Theatre in Wales

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Sharp Portraits of 34 Dramatists

Theatre History

Benedict Nightingale “An Introduction to 50 Modern British Plays” , Pan Books , December 27, 2010
Theatre History by Benedict Nightingale “An Introduction to 50 Modern British Plays” Benedict Nightingale was one of the critics who made the trip to Cardiff last winter to the New Critics Programme. His knowledge was deep, his advice unprescriptive, his personal warmth considerable. The depth of that knowledge, allied to a linguistic fluency, is on show in this book from his earlier career.

It also has a personal connection. Its end comes where my own experience of theatre began. On page 394 a play features that I was taken to on tour. I was probably just old enough for “Saved”, which came with a whack of impact. 20 pages further is another that I was also taken to. The genre was wholly different but its theatricality at the time was total. That was Stoppard and “Rosencrantz and Guildenstern...”

Almost at the end is “Jumpers”. Murder, acrobatics and logical positivism, at Bristol's Old Vic, made for a wild and hedonistic combination. The very last entry “Comedians” coincided with my first months of working life. From the others in Nightingale's selection I have seen 15; among the remainder many are familiar, “the Silver Tassie” for instance. Some, like “Tobias and the Angel”, are not.

The fifty plays are spread across 34 playwrights. The format is that each receives a biographical and critical summary. The text outside the plays themselves would make a snappy book in their own right. Nightingale's summaries separate into three broad areas of discussion. The first recalls chapters in the history of theatre itself.

Somerset Maugham in 1908 has four plays running concurrently in London. That probably out-does Ayckbourn at his most popular. In Dublin riot ensues over “the Plough and the Stars.” An ageing W B Yeats steps on stage to ask the disrupters whether they were “to be an ever-recurring celebration of the arrival of Irish genius.”

As a teenager I saw a performance of “A Collier's Friday Night” with no idea that the establishment of Lawrence as a figure in drama was set by Peter Gill. Lawrence's dramatic prowess did not sustain itself. Nightingale critiques Gill's production of “the Merry Go Round.” James Bridie, pen name of a Glasgow physician Dr Osborne Mavor, wrote 42 plays. When Samuel Beckett was subject of a weighty biography he, in character, “did nothing to assist and nothing to impede.”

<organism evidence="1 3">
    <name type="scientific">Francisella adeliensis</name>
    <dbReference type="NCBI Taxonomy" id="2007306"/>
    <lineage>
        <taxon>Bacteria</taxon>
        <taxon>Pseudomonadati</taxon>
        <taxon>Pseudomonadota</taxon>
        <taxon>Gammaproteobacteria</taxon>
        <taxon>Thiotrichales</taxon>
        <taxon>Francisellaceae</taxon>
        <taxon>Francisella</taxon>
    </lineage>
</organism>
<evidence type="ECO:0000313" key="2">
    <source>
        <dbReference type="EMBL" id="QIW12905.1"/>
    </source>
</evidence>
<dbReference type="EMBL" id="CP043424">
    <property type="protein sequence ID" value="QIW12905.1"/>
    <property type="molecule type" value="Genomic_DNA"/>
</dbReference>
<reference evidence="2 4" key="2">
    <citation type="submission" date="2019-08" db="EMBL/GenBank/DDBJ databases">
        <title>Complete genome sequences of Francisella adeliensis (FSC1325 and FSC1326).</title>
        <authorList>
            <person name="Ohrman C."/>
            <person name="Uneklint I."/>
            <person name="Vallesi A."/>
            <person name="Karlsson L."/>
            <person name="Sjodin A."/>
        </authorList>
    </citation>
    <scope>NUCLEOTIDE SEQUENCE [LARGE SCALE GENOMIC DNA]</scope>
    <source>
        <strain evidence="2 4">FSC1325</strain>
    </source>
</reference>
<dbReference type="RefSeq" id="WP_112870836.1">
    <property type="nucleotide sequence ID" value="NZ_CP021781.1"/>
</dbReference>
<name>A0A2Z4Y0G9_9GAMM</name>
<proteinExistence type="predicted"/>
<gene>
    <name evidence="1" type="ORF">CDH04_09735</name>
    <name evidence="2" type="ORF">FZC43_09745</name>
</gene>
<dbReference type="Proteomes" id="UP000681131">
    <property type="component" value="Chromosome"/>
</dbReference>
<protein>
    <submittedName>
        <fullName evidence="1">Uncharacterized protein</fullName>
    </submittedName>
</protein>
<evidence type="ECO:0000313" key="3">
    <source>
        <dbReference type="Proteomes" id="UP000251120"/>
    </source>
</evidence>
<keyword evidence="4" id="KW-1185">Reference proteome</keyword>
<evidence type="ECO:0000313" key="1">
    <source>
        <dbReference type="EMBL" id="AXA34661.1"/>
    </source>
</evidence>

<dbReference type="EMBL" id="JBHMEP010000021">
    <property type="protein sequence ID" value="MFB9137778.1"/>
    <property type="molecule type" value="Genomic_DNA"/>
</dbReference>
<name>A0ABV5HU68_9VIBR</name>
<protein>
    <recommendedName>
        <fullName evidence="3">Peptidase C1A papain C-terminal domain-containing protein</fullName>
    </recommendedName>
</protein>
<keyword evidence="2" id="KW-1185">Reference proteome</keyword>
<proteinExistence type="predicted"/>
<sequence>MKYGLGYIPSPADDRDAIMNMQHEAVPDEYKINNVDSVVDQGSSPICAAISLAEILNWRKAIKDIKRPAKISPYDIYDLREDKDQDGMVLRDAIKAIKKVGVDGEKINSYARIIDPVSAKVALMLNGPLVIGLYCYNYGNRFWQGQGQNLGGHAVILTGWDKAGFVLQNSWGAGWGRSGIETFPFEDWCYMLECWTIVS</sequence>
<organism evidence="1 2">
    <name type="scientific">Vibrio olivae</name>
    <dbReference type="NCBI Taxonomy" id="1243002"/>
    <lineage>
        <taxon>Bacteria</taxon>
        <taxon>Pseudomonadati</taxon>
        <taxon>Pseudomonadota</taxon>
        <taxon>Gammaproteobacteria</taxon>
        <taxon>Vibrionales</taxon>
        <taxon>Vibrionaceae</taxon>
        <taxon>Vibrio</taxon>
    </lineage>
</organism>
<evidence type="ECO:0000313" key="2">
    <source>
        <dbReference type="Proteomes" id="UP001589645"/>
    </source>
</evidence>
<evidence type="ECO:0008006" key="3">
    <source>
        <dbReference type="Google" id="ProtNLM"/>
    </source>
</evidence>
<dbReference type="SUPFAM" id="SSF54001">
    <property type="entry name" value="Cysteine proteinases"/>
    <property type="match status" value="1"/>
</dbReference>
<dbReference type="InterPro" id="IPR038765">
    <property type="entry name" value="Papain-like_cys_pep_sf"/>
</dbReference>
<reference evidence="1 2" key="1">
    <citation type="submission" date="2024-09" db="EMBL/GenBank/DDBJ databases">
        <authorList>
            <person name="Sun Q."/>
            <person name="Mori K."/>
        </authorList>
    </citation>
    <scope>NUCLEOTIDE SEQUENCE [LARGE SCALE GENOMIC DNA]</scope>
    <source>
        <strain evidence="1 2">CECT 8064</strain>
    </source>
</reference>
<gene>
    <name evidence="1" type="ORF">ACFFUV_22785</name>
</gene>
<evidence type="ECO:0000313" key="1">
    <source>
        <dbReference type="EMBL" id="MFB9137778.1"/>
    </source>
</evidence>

Bad criticism over-fixates on biography, as if every element in art were an item to be decoded from the life. Nonetheless, Nightingale is revealing on Shaw's background. “His mother was a remarkably cold woman.” His father had the ability to laugh irrespective of circumstance. When his wholesale corn business failed his reaction was “to retreat hastily from the office to an empty corner of the warehouse and laugh until he was exhausted.”

J B Priestley, before Stephen Daldry set to work, had the image of avuncularity. It is a surprise to read that he wrote of a war that “sliced my generation into sausage-meat held above a swill bucket.” The background of Trevor Griffiths is a now rare reminder of a Britain of heavy industry. His father earned a pittance for “clearing out great acid vats the size of a theatre and feeding moving hoppers with sulphur on a shovel the size of a railway track.”

The beliefs of writers tend to be over-valued; they are creatures of their era. Still Shaw on the Cheka in Russia has an implacable cruelty of distance to it. Synge, in Nightingale's reading, is writing of a shallowly religious Ireland. “Isolation, loneliness, is a constant dread. These people invoke the Christian totems incessantly but more from custom than deep-seated belief.”

Joyce by contrast wrote that the playwright “stands a mediator in awful truth before the veiled face of God” with “deathless passions, human verities.” Nightingale finds two authorities to help unlock Beckett. Geulincx: “Ubi nihil vales, ibi nihil veles.” “Where you are worth nothing, you should want nothing.” Democritus: “Nothing is more real than nothing.”

Quotations from authoritative sources are good but critics live, and die, by their own words. So Brendan Behan in contrast with O'Casey: “Behan's sense of pain is much less acute, his attitudes towards the mess and chaos far less critical, and, not least, his characterisation considerably less discriminating.” John Arden sagged until “the Island of the Mighty”, a play that “displays the imaginative abundance, the intellectual distinction, the love of irony, ambiguity, paradox of the early works.”

Most playwrights vanish into time's vortex. Christopher Fry was once lauded and is not now. “Many of Fry's verbal effects are merely frolicsome. He delights in puns, archaic insults, wordplay, not always in appropriate contexts.” Osborne survives, “the Entertainer” the most durable of his plays. But the oeuvre has a weakness. “He displays no sympathy for any but a gifted, or supposedly gifted, minority of characters.” Wesker is great but deteriorates to “affected language, sententiousness, a tendency to idealise without good reason, and to move prematurely from the specific to the general.”

As for Synge the language is extravagant. Nightingale reads it as “the logical expression of minds who find it difficult or painful to synchronise with objective truth. To escape into rhetoric is the imagination's protest against reality and its means of negotiating it. It is the way of investing the world with wonder and somehow surviving in it.”

These are judgements among many that sparkle in a book which illuminates continuously.

Reviewed by: Adam Somerset

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